Disputes between tenants: When should a landlord intervene?By Pascal Comeau Lawyer
In residential and commercial leases, a tenant's behaviour may become a source of frustration for others and lead to complaints pertaining to excess noise, parking rights, cleanliness, signage and a myriad of other reasons. When faced with the grievances of unhappy tenants, a building owner must quickly take action to stop the unruly tenant's behaviour. In fact, under the Civil Code of Québec, a landlord has an obligation to provide lessees with peaceable enjoyment of the property. In other words, the landlord must ensure that none of the tenants become a nuisance to the others.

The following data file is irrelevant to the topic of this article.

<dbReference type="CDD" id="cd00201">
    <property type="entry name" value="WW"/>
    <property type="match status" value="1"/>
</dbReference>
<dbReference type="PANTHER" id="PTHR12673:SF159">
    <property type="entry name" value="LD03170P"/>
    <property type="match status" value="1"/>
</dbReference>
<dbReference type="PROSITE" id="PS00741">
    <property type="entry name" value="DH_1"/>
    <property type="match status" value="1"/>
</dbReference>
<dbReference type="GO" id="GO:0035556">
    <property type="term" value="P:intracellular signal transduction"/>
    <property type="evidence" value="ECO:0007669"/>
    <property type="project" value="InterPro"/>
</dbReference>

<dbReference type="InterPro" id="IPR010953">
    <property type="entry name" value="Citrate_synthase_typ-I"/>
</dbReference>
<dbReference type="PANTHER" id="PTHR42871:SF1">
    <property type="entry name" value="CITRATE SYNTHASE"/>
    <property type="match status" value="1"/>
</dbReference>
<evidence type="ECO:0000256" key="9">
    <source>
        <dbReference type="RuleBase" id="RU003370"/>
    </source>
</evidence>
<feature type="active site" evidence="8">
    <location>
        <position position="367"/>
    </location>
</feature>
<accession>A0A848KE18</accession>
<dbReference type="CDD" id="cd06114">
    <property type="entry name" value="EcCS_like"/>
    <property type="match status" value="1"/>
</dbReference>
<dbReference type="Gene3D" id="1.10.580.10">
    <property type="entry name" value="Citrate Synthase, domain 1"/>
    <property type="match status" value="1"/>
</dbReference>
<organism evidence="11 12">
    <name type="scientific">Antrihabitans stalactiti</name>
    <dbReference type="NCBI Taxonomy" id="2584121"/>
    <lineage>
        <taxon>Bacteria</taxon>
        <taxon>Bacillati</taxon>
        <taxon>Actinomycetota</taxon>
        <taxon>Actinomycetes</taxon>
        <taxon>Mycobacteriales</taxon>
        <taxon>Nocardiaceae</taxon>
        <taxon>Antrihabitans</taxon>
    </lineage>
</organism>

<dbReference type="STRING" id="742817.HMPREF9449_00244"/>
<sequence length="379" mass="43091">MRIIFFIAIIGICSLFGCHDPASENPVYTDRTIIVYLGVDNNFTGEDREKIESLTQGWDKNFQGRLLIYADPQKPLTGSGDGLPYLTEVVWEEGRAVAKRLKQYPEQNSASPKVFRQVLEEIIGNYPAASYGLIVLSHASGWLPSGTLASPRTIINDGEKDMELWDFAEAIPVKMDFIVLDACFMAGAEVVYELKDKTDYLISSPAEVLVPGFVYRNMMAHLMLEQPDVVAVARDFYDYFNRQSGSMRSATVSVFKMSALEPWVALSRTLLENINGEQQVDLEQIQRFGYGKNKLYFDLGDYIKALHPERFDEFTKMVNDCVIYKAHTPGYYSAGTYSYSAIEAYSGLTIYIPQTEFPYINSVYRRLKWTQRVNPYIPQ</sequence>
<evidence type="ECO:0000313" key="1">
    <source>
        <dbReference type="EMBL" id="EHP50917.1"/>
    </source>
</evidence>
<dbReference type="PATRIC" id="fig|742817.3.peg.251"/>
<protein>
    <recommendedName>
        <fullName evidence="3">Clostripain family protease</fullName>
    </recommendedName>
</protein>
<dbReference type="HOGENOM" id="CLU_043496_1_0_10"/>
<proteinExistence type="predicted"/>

When a dispute arises, it is important to notify the tenant that his or her behaviour is bothersome and clearly set out the penalty that will be applied should the tenant refuse to fulfill his or her obligations. In this situation, a landlord may terminate the lease and evict a recalcitrant tenant.
A properly drafted lease agreement facilitates the courses of action available to the landlord in such cases. Carefully check your leasing contracts to ensure that the default clauses are unambiguous and provide for solutions should a problematic situation occur.